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Creative Way To Handle OutOfMemory Errors

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Creative Way To Handle OutOfMemory Errors

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This can’t be happening. This was pretty much the only thought in my head when staring at the log files. The JVM generating those logs was getting SIGTERM signals out of nowhere and disappearing without a trace.

Let me repeat the last sentence – several times a week someone was deliberately killing an otherwise perfectly decent Java batch job.

The mystery started to unwind when I managed to get access to the rest of the data from within this machine.

Apparently this java process was not the only inhabitant in this machine. I discovered another JVM running on the very same box. The second JVM was apparently running a small webapp deployed to the Tomcat app server. What immediately caught my eye was the correlation in availability of those applications. It seemed that whenever the problematic batch job died, Tomcat was also facing some sort of outage. But Tomcat seemed to recover shortly after, as the batch job remained dead.

An hour later I had went through the Tomcat log files and found another interesting pattern. Right before the Tomcat restarts the all-too-familiar java.lang.OutOfMemoryError: heap space was staring right into my face. So apparently the Tomcat was dying due to lack of memory. But it was still not explaining why the batch job was behaving like it was.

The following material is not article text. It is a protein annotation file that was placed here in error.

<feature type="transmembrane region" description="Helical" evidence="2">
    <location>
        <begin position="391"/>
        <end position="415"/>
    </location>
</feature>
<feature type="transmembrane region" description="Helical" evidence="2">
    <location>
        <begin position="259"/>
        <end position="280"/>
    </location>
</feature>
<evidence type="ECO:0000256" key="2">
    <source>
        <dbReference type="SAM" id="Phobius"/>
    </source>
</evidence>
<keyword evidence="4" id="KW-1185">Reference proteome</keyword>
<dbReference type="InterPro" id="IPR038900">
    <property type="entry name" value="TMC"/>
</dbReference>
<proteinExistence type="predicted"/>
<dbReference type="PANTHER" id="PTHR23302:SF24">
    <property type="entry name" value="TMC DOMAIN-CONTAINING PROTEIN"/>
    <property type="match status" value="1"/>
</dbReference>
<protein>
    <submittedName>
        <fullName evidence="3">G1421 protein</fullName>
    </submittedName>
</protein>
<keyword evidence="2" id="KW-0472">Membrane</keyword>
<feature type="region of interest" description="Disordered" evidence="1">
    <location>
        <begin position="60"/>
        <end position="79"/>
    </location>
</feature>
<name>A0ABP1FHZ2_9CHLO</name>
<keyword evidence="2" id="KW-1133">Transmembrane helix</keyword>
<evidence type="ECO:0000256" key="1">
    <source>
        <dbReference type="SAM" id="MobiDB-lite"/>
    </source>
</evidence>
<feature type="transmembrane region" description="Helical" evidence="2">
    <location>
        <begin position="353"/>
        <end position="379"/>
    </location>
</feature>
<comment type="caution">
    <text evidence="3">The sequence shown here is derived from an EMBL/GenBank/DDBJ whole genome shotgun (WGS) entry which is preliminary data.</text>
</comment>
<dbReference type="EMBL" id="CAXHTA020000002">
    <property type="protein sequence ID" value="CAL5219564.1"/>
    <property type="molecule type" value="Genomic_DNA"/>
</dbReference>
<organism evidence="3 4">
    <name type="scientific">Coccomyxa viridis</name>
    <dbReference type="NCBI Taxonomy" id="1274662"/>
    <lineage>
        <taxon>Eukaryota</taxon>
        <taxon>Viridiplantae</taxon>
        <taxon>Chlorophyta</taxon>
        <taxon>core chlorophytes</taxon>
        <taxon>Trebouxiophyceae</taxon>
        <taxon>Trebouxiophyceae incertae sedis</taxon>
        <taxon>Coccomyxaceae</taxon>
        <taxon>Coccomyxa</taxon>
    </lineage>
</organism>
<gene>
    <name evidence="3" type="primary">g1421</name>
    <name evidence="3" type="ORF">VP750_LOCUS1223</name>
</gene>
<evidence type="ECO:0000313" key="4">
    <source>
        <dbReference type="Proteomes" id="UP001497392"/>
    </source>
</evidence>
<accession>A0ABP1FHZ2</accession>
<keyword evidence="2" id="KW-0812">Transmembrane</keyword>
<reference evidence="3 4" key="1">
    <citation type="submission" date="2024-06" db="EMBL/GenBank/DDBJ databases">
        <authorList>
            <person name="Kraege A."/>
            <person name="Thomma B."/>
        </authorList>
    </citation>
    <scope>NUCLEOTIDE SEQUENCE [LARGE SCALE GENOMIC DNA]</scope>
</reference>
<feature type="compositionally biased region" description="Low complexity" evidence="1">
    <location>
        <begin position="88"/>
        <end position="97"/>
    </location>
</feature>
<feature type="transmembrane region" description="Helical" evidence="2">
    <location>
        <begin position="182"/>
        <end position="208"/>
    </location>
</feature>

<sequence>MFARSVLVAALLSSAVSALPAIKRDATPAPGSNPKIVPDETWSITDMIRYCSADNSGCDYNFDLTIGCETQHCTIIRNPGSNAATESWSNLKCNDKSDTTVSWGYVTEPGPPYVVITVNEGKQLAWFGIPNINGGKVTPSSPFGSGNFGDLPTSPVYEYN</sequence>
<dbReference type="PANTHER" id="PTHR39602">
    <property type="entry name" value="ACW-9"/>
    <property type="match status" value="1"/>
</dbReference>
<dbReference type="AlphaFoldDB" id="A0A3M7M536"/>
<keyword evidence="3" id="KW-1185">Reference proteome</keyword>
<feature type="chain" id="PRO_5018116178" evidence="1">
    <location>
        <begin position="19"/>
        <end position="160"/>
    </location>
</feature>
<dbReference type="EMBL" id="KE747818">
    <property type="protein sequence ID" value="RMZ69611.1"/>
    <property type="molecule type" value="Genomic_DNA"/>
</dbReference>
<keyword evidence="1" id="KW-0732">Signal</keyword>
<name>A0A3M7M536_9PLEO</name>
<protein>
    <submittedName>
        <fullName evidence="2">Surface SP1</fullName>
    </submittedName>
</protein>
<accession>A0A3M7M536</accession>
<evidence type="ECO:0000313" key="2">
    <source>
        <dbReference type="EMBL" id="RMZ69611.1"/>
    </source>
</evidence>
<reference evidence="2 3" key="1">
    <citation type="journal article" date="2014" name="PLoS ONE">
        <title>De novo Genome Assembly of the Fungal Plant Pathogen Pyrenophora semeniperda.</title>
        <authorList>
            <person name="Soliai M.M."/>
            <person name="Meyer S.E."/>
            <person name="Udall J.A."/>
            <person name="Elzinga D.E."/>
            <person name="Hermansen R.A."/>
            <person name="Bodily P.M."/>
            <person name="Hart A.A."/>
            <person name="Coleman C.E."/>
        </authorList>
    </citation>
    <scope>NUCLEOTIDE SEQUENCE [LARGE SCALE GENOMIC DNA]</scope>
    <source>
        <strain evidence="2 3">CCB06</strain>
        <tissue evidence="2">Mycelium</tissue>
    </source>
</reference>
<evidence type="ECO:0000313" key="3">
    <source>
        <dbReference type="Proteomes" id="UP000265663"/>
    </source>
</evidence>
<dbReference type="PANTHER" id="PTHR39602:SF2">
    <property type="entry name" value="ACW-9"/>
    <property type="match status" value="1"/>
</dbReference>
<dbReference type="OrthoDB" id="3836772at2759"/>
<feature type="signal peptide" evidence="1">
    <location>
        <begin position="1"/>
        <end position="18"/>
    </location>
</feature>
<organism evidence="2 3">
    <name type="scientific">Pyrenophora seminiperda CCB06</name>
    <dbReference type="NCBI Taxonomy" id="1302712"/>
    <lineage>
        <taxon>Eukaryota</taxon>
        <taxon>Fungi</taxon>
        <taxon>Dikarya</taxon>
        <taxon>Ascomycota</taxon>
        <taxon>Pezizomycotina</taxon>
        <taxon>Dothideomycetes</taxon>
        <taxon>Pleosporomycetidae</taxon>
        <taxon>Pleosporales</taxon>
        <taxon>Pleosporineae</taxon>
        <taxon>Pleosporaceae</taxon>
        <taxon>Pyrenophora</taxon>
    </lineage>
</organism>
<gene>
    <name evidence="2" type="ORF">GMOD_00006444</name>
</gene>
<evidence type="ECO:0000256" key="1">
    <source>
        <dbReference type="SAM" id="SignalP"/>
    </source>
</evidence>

And then I found myself watching at the following parameter in the JAVA_OPTS used to launch Tomcat:

-XX:OnOutOfMemoryError='pkill java;/opt/app/tomcat/start.sh'

I was not even aware there is such an option available. But apparently you can indeed register a shell script to be executed when your JVM has run out of memory. The OutOfMemoryErrors indeed are a painpoint if they have deserved a special flag in the JVM.

But jokes asides, the author of this solution did not take into account the potential of having several Java processes in the same JVM. And so he fired a SIGTERM to all Java processes in this machine. Mystery solved.

Moral of the story? If there was a world cup for guys who are into hiding the symptoms instead of solving the underlying problem, this one would have made it to the semi-finals. Why on earth should you think it is a good idea to solve a shortage of memory and/or memory leak in such a peculiar way?

If you belong to the ranks of engineers who always try to get down to the root cause then subscribe to our Twitter feed for performance tuning advice.

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Published at DZone with permission of Nikita Salnikov-Tarnovski, DZone MVB. See the original article here.

Opinions expressed by DZone contributors are their own.

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